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Beef Industry on Threshold of Startling Tenderness Gene Development 15/01/08

Genesis Faraday, the organisation which funds and promotes the development of new genetic technologies, has backed the beef industry in research which could persuade breeders to use gene marking, identified through DNA, to produce cattle with more tender beef.

A DNA test simply requires a few strands of tail hair.

A DNA test simply requires a few strands of tail hair.

And the results of the trial, in which Dovecote Park, Border Quality Beef, the National Beef Association, IGENITY® and the University of Bristol are working together to discover which tenderness gene marker scores meet consumer expectations for beef tenderness consistently well, are expected later this year.

“The apparently random tendency of some animals to produce tough beef has frustrated consumers, retailers and breeders for decades but the identification of exactly which cattle carry the gene score combination that makes their beef acceptably tender could revolutionise beef production,” explained National Beef Association director, Kim Haywood, who co-ordinated the group application for the research grant.

“The trial’s first task is to discover the actual relationship between DNA profile scores for the tenderness gene and actual meat tenderness. Then a full investigation into whether selection based exclusively on traits which govern eating quality will undermine other physiological traits like growth rate, muscling or produce a different fat score is also being conducted.”

“Once this information has been verified, and if the results are as good as the industry hopes, then a number of new commercial doors will immediately swing open and moves can be made to produce animals which will be more valuable because none of their beef will disappoint consumers by being tough.”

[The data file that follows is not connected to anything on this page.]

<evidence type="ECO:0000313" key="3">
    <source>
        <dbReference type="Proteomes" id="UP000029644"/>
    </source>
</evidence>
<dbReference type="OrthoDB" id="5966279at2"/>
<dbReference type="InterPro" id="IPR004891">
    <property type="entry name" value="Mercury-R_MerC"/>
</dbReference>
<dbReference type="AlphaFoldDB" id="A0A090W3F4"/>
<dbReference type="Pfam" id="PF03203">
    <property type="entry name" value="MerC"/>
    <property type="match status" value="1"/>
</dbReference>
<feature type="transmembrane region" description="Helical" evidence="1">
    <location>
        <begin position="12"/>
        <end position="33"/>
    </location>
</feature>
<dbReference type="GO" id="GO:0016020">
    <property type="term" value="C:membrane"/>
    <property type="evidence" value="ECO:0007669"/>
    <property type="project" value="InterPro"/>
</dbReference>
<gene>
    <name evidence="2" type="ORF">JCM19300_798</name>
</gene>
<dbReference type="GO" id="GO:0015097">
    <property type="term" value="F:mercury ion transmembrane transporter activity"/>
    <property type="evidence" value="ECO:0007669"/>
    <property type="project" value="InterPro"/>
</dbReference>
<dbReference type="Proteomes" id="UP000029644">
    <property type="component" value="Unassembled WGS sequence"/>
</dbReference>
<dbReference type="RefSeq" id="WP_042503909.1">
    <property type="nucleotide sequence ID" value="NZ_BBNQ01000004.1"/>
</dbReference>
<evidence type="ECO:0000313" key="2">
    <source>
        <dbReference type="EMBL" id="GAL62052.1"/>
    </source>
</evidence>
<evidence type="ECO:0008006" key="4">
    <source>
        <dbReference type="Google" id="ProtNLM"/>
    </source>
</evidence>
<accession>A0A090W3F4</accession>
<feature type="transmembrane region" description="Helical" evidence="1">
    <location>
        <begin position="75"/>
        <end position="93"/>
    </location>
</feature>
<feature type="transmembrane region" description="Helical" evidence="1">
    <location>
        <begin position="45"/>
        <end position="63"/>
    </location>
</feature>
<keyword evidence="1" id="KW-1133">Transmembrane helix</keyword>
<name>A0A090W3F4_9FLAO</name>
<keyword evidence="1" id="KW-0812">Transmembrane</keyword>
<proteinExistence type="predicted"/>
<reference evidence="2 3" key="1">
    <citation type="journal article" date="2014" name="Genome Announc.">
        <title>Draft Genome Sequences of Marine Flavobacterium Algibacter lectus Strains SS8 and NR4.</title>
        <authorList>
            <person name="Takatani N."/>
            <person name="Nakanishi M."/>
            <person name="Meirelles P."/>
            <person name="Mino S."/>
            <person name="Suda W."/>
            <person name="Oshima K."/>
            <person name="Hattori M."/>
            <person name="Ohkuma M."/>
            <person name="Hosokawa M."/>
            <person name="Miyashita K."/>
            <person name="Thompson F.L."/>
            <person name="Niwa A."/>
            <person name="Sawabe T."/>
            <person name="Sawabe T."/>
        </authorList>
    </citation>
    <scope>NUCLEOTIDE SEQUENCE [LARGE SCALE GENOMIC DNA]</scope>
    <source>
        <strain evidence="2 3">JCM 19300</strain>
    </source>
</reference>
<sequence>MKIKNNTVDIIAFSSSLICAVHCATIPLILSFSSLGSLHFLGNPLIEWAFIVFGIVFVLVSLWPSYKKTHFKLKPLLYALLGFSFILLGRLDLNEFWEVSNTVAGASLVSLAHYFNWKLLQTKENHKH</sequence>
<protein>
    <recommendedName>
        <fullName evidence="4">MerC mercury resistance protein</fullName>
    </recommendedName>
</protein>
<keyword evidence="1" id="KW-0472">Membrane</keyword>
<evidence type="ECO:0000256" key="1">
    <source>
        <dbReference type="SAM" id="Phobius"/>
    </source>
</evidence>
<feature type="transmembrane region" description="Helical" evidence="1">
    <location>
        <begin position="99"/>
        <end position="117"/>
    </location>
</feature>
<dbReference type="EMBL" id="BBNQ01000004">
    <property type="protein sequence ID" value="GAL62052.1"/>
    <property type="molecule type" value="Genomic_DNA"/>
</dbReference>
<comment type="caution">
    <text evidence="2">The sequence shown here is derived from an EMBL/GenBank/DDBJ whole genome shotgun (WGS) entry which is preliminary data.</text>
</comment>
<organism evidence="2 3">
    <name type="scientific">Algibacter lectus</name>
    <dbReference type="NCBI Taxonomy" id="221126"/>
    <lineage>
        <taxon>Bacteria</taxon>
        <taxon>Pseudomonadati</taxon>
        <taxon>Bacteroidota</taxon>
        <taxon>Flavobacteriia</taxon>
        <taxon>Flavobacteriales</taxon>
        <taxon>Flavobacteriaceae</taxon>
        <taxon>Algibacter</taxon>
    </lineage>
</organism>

The NBA which has for a decade been a committed supporter of the production of more high quality beef suspects that one of the first results of the DNA based trial will be a surge in the number of breeders using objective data to make sure they are purchasing the right stock bulls and brood cows.

“The visible characteristics that make a show champion will no longer be enough on their own to persuade modern breeders that they can be certain they are looking at exactly the type of animal they want,” said Ms Haywood.

“Instead they will need to combine genetic information made available through EBV (Estimated Breed Value) with other figures relating directly to beef tenderness to identify animals that are in the best position to deliver a high quality beef product to the supply chain.”

“Animals carrying the tenderness gene will be more valuable to consumers , retailers and processors who are prepared to construct a supply chain focussed on the delivery of more consistently tender beef and it is expected they will carry a premium as a result of this.”

“And because the same DNA gene marking technology that confirms inheritance of the tenderness gene also confirms the identity of the individual animal there will be in-built traceability that will identify beef from individual animals that have been moved through secure supply systems too.”

link Semex AI-24 Heatime Could Transform Bovine Fertility Management
link Milking Over 300 Cows in Just 60 minutes
link Semex Dairy Conference 2008 – The Big Picture

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